Manchester derby underlines United’s biggest failing in face of City excellence – Stuart Brennan


Manchester United are the outsiders in Sunday’s derby, according to the bookies, as their stop-start form contrasts with a Manchester City side that have won 15 of their last 17 Premier League games. But United have managed to avoid the embarrassment of being the most expensive squad of the two old rivals on the day – by shifting over £100million-worth of players out on loan in January.

The recent transfer window saw the Blues, who for some years have had the most expensive squad in the league, become the second-most expensive as they sold Ferran Torres to Barcelona. That reduced the cost of their playing roster to around £800million and meant they were slightly below United, whose own squad was pieced together at a cost of £801million.

Going into the derby, City will actually have a more costly set of players from which to choose, despite having £7million Zack Steffen injured and £60million Ruben Dias a doubt, as United will be without £40million man Nemanja Matic. But that disparity only exists because United have trimmed their flabby squad by offloading Donny van de Beek (£35m), Amad (£19m) and Anthony Martial (£54m) on temporary transfers during the last window.

ALSO READ:How fixture pile-up has handed City title edge over Liverpool

City have no senior players out on loan and every outfield member of the squad has made at least 16 appearances this season, which shows there is no excess at all – they cost plenty of money, but every player is heavily utilized.

See also  Ireland are most 'cohesive' team in world rugby, England boss Eddie Jones insists

And the fact remains that United have spent more on their current squad, including loans, than have City. The contrast gets even more stark for Ralf Rangnick’s side when you compare the value of the two squads.



City players celebrate their league triumph

The football academics at the CIES Football Observatory have calculated that, even though City’s squad cost £800million, it is currently worth nearly £1billion on the market. In other words, the investments made by City’s owners in terms of players have already increased by nearly 25 per cent – good business in anyone’s books.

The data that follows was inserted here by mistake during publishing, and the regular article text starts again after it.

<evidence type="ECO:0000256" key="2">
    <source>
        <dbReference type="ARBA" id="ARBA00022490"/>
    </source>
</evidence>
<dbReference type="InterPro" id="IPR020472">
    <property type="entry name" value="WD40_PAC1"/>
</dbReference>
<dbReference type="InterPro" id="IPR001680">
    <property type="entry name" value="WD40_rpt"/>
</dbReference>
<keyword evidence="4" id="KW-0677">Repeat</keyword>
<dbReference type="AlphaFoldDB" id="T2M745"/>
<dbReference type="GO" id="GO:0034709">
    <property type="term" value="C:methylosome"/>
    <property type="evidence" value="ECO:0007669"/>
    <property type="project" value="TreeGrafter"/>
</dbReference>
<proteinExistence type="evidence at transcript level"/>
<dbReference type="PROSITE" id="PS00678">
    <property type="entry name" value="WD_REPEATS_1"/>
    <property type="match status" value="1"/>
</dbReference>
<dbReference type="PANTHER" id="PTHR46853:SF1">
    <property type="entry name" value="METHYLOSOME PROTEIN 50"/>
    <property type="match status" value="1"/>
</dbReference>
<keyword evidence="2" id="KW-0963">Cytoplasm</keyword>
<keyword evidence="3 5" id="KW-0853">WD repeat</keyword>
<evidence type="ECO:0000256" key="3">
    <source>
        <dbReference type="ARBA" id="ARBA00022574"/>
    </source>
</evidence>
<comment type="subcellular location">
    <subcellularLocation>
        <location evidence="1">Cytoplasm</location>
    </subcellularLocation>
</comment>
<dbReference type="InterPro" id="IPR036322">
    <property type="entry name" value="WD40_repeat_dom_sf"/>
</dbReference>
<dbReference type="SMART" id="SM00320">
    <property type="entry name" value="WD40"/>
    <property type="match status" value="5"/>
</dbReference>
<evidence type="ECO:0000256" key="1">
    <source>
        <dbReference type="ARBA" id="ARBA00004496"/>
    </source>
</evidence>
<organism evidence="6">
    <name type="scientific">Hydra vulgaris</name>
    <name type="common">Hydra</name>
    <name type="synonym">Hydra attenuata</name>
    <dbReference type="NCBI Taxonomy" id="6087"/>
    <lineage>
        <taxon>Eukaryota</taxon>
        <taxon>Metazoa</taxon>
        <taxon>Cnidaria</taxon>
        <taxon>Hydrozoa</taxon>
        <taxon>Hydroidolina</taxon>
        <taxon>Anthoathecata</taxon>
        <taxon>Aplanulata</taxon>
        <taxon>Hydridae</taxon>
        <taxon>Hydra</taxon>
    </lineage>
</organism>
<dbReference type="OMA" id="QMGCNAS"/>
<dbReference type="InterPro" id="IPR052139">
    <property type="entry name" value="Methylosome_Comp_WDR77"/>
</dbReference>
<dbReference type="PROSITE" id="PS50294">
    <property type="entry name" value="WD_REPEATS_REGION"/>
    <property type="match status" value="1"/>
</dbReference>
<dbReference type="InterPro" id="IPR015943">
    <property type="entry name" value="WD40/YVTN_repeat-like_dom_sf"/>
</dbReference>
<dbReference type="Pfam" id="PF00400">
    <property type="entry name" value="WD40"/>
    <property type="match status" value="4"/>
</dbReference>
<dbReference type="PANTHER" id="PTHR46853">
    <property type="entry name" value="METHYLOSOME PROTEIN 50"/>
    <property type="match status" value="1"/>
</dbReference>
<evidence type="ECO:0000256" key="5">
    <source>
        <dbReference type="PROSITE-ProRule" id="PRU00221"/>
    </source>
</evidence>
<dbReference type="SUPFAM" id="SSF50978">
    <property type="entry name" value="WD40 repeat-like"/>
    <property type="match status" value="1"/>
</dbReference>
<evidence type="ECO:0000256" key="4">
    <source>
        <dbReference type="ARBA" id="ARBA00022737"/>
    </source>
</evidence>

The only players who have depreciated in value for the Blues are Kyle Walker, Fernandinho and Kevin De Bruyne – all because they have turned 30. By stark contrast, of the 20 players in United’s squad who were brought in from outside, a remarkable 12 are no longer worth as much as United paid for them.

That is understandable in terms of aging players like Juan Mata and Matic, but it is also true for players who should be prime assets like Paul Pogba, Harry Maguire and Fred – due to Pogba running down his contract, and the fact Fred and Maguire have not lived up to the fee paid for them. So Sunday will see the clash of the two most expensive squads in football, but one of those squads has appreciated in value and the other has depreciated.

And the fact that this malfunctioning United squad actually cost more than City’s league leaders, kicks away the final crutch on which United fans were leaning – that the Blues have only outstripped them on the pitch because of unfettered spending off it. Of course, none of that will matter in a Manchester derby, when the underdog has more than a fighting chance from the off, according to history.

See also  Scots woman 'spiked' in Spain too scared to travel alone after nightmare holiday

But in the greater scheme of things, it proves that City have, in modern times, spent less, had a clear strategy and recruited well, both in terms of manager and players.

Sign up to our City newsletter so you never miss an update from the Etihad Stadium this season.

Catch up on all the latest Blues headlines in our Man City section




www.manchestereveningnews.co.uk

Related Posts

George Holan

George Holan is chief editor at Plainsmen Post and has articles published in many notable publications in the last decade.

Leave a Reply

Your email address will not be published.